I’m late to this movie, to be sure: its sequel is about to be released, and I’ve already bought a ticket to see that follow-up in 70mm IMAX—and now I wish I’d seen the original in that format. I won’t belabor this post with a wordy review. Suffice it to say that it’s an absolutely beautiful movie that hits it out of the park on all counts: casting, direction, art direction, score, everything.
Other than being only part one of a multipart movie—something I tend to dislike—Dune imparts the feeling of a galactic scale and convinces one that this is a story that indeed is worth the effort. That’s quite a feat, given that “Part One” is still almost three hours long (and Part Two will be a little longer than the first). Still, it’s all worth it, and this movie gets top marks from me.
Dune on Apple Vision Pro vs. Atmos-Powered Home Theater
I’d read reviews that Dune was a beautiful movie, and given that I never got the chance to see it in a proper theater, I bought the 4K Blu-ray Disc with plans for that to be how I watched it. But as the release of the Apple Vision Pro drew close, I figured it would be a good test for that device’s theater-like presentation.
I was right: Dune is beautiful on any screen, surely, but if one can’t see it in a real, premium theater, the Vision Pro is a great runner-up. As I said in my first impressions about it, the Vision Pro does a great job of making one feel like they’re watching a movie in a theater, with the exception of the sound. The Vision Pro sounds good with Apple’s AirPods Pro, but mere earbuds just can’t give you the grand sound that a good theater can.
So, I watched it again a second time, this time in my home theater. I have a nice—though not extreme by the standards of true home theater aficionados—setup.
My home theater has an Atmos arrangement with four height speakers (technically 5.1.4), powered by a AV receiver that’s good, but not the top of its line. The 65" LG OLED is a few years on now, but still provides a lovely, if small compared to the virtual screen in the Vision Pro, picture. But the sound just blows the Vision Pro out of the water, and I thoroughly enjoyed the second watching because of it. I mention the Atmos speakers in particular because, while I’ve generally been less impressed with the addition of height speakers in my home theater relative to other investments in its sound, the UHD Blu-ray disc of Dune has the best Atmos mix I’ve ever heard. The sound was exceptionally well designed, and the large set piece battles, the eerie score, and the desert storms all sound absolutely enveloping. It’s truly a treat, and must-own disc for any enthusiast.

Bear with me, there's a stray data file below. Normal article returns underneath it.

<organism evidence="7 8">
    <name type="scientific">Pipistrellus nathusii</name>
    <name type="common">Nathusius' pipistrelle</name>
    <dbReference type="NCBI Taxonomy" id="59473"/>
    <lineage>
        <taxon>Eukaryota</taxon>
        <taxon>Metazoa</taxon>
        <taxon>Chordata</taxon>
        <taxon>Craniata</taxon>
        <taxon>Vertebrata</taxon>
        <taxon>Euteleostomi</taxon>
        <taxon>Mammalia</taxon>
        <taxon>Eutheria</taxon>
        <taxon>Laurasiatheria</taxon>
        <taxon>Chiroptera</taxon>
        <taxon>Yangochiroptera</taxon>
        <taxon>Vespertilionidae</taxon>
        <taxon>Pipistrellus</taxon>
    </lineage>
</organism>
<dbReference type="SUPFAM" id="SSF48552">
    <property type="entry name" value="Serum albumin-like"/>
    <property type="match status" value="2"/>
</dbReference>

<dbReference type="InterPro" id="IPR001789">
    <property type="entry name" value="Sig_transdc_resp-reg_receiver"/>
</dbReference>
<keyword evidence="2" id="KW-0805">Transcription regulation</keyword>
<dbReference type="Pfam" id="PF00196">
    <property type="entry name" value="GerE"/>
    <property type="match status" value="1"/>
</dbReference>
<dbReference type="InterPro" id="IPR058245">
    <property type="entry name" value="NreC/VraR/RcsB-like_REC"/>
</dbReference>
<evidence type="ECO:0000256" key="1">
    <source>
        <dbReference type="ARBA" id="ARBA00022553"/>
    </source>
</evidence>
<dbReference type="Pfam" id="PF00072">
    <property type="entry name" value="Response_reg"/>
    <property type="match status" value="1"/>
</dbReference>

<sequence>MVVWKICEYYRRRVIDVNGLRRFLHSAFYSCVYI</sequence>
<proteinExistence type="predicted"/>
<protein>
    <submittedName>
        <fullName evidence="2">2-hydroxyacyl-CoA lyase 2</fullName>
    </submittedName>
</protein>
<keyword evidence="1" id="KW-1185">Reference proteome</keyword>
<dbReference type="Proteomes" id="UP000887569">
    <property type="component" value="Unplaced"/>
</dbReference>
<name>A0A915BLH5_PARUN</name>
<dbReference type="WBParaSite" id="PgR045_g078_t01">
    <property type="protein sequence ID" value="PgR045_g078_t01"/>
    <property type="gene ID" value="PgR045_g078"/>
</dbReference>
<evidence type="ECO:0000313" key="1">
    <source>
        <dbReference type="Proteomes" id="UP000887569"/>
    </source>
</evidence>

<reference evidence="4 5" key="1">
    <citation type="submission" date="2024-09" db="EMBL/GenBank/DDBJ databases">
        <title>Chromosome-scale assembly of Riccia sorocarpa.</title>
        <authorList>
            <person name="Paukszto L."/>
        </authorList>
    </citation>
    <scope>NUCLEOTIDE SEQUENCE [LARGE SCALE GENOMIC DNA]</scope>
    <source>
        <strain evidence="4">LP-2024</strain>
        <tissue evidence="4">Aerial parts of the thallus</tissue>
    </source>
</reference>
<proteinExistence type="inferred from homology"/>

The second viewing put an exclamation point on the impression I noted in the earlier article: Vision Pro needs a way to AirPlay its audio out to another device—perhaps an Apple TV or AirPlay-capable receiver—so the sound can make its way to a more capable sound system. If that feature were in place, I’d say that an actual theater would only be warranted for the most epic movies, and those with exceptional presentation, like the aforementioned 70mm IMAX arrangement. Given the sorry state of movie theaters these days, that might be justified ever more rarely. Let’s hope Apple makes it happen, perhaps in time for Dune Part Three.